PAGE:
Mostly, you’ll learn what not to do next time.
But it’ll be fun. Because after about an hour, you discover that the guy in the next booth doesn’t know what he’s doing, either. By the end of the event, you’ll find that most of the attending artists don’t. They don’t know why an event is successful or not, or why they sell a lot of stuff at one event and almost nothing at the next one.
And when she didn’t choose to do those things, I wondered if she settled for less? She did well for a while, but she’s not an artist today. That artist in the booth on a hot Saturday with no sales was doing what was necessary. Learning what to do next time to get sales.
The author going to do a reading at a small restaurant was doing what was necessary, whether she sold 1 book or 100 or none. She met a highly motivated indie author and talked with him and learned a few things that will help her sell more books.
The authors who do book fairs are doing what’s necessary. The ones who write blogs that nobody reads, the ones that work Facebook with no followers, and Twitter and Instagram and the rest of it – are they pursuing their passion harder than you, and that’s what makes them appear lucky when they make it?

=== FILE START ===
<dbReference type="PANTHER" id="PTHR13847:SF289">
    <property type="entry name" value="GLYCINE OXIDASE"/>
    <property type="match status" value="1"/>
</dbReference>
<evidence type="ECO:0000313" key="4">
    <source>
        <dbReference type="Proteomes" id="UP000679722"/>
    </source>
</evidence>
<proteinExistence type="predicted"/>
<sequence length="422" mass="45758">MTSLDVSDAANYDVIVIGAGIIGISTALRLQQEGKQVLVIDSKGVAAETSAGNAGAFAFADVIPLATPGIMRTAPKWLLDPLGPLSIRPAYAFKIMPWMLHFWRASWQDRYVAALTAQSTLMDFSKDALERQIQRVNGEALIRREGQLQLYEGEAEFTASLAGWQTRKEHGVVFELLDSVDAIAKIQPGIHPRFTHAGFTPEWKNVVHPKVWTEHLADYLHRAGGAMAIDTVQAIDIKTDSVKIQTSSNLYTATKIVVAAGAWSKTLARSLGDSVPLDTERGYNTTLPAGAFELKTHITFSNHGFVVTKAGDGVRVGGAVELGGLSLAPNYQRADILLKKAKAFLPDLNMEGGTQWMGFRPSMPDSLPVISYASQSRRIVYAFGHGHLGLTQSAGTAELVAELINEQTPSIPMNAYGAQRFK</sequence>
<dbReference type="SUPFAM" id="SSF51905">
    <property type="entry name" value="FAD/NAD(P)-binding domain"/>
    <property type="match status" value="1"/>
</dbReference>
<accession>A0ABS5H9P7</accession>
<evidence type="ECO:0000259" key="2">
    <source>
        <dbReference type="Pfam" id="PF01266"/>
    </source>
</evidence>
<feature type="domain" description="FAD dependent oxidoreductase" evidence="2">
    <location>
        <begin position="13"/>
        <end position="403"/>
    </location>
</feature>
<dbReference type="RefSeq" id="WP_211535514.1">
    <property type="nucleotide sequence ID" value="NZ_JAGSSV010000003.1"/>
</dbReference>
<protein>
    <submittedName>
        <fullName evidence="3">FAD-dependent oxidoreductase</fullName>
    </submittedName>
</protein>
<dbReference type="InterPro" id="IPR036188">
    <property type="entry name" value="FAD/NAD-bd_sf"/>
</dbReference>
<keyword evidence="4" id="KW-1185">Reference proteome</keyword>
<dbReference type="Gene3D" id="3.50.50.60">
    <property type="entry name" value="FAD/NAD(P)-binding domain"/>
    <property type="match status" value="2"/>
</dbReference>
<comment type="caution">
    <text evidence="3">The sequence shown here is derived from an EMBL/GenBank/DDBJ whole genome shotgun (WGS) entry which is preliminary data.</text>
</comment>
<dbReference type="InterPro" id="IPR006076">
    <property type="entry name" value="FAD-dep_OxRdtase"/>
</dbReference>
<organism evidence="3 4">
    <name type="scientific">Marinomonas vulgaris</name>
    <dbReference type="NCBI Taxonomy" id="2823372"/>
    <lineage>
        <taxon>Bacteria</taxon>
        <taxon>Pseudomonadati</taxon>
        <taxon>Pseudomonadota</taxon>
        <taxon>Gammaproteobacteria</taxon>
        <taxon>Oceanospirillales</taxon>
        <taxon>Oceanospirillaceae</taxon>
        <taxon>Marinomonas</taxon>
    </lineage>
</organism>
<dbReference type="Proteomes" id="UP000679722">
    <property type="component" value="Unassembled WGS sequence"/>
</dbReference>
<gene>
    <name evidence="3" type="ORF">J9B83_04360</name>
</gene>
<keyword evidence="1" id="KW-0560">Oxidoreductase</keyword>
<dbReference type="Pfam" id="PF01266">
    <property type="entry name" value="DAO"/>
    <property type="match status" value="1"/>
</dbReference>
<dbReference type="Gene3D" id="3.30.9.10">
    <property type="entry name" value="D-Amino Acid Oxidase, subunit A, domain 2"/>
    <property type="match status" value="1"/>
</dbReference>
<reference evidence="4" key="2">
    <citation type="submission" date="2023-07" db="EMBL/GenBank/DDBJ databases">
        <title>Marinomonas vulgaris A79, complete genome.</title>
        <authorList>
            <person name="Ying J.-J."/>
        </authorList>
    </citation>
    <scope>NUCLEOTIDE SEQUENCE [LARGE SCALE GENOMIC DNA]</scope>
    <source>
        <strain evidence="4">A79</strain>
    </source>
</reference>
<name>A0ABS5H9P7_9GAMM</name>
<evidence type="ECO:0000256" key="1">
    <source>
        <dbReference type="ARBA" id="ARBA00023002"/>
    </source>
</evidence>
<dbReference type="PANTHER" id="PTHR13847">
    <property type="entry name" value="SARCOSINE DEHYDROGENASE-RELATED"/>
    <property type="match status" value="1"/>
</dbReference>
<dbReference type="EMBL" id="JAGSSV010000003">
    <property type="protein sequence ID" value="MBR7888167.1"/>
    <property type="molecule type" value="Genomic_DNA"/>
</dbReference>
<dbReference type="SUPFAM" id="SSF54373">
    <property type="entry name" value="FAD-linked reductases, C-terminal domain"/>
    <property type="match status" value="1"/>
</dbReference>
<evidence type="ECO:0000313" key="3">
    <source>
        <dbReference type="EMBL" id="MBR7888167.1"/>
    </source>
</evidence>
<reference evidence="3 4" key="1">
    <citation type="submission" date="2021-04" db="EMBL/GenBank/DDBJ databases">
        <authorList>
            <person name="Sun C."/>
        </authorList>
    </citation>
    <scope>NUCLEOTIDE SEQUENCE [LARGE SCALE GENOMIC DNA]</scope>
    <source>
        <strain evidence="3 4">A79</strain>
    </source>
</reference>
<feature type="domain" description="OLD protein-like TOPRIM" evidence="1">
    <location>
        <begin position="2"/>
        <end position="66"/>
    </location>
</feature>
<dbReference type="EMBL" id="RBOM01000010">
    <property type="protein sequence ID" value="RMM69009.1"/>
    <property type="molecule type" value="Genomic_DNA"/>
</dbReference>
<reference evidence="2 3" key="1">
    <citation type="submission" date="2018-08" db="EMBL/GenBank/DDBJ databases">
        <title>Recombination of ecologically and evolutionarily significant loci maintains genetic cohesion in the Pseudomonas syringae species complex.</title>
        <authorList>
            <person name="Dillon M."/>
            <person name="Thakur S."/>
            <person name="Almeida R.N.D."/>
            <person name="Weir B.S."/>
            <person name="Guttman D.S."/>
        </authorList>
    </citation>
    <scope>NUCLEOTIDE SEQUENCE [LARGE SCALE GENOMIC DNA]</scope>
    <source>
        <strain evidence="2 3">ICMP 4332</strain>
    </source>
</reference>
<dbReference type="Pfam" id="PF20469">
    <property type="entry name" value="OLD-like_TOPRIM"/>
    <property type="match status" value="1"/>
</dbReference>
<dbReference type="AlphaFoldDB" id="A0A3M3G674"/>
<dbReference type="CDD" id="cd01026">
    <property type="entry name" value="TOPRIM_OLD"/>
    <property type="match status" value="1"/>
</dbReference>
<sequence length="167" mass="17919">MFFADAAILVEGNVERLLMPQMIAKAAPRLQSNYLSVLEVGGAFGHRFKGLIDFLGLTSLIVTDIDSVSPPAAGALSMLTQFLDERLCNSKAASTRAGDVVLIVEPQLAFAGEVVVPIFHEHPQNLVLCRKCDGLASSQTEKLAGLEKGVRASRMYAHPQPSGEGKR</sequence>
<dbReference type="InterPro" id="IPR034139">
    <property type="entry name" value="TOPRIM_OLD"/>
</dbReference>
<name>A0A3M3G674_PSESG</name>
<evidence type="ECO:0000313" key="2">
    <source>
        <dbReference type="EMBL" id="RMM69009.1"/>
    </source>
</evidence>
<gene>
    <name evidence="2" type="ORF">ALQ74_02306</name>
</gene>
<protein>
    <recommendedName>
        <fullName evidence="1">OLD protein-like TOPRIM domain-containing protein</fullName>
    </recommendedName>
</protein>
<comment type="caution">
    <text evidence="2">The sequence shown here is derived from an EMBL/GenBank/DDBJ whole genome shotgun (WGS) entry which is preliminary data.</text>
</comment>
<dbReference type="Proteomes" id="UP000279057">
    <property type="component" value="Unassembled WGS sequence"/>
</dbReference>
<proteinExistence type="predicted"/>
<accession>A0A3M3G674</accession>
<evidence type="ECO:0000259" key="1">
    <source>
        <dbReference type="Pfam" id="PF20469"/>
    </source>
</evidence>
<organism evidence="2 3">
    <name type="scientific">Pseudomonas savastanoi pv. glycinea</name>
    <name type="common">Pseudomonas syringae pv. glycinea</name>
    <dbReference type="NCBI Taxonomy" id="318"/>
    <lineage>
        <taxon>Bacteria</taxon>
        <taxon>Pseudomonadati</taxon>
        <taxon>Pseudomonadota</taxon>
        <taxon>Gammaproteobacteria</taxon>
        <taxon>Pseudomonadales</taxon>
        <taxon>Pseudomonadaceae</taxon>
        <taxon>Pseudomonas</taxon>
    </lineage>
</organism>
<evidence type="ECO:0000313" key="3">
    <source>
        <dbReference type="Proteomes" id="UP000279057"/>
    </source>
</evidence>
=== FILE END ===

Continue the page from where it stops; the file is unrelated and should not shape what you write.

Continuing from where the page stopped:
Here’s another thing to consider. At those Fortune 500 companies, when we did corporate events, some were good, some were bad. We analyzed the hell out of it, though – and by we, I mean I – to learn why and to not repeat mistakes. Cos your boss doesn’t want to throw away money; people lose jobs over that. Like the guy who insisted on doing the event. I learned how to make our events successful. We didn’t attend too many bad events.
Artists aren’t known for their analytical skills. Neither are most stand up comedians, dancers, or writers. (Their agents theoretically are, though. But many author folks say that’s not true, either, and as an indie you won’t have an agent. Thank God I’m here.) But those happy souls who learn to write and market and do events and analyze results and learn from their mistakes will be more successful than those who don’t analyze things and don’t learn from their mistakes.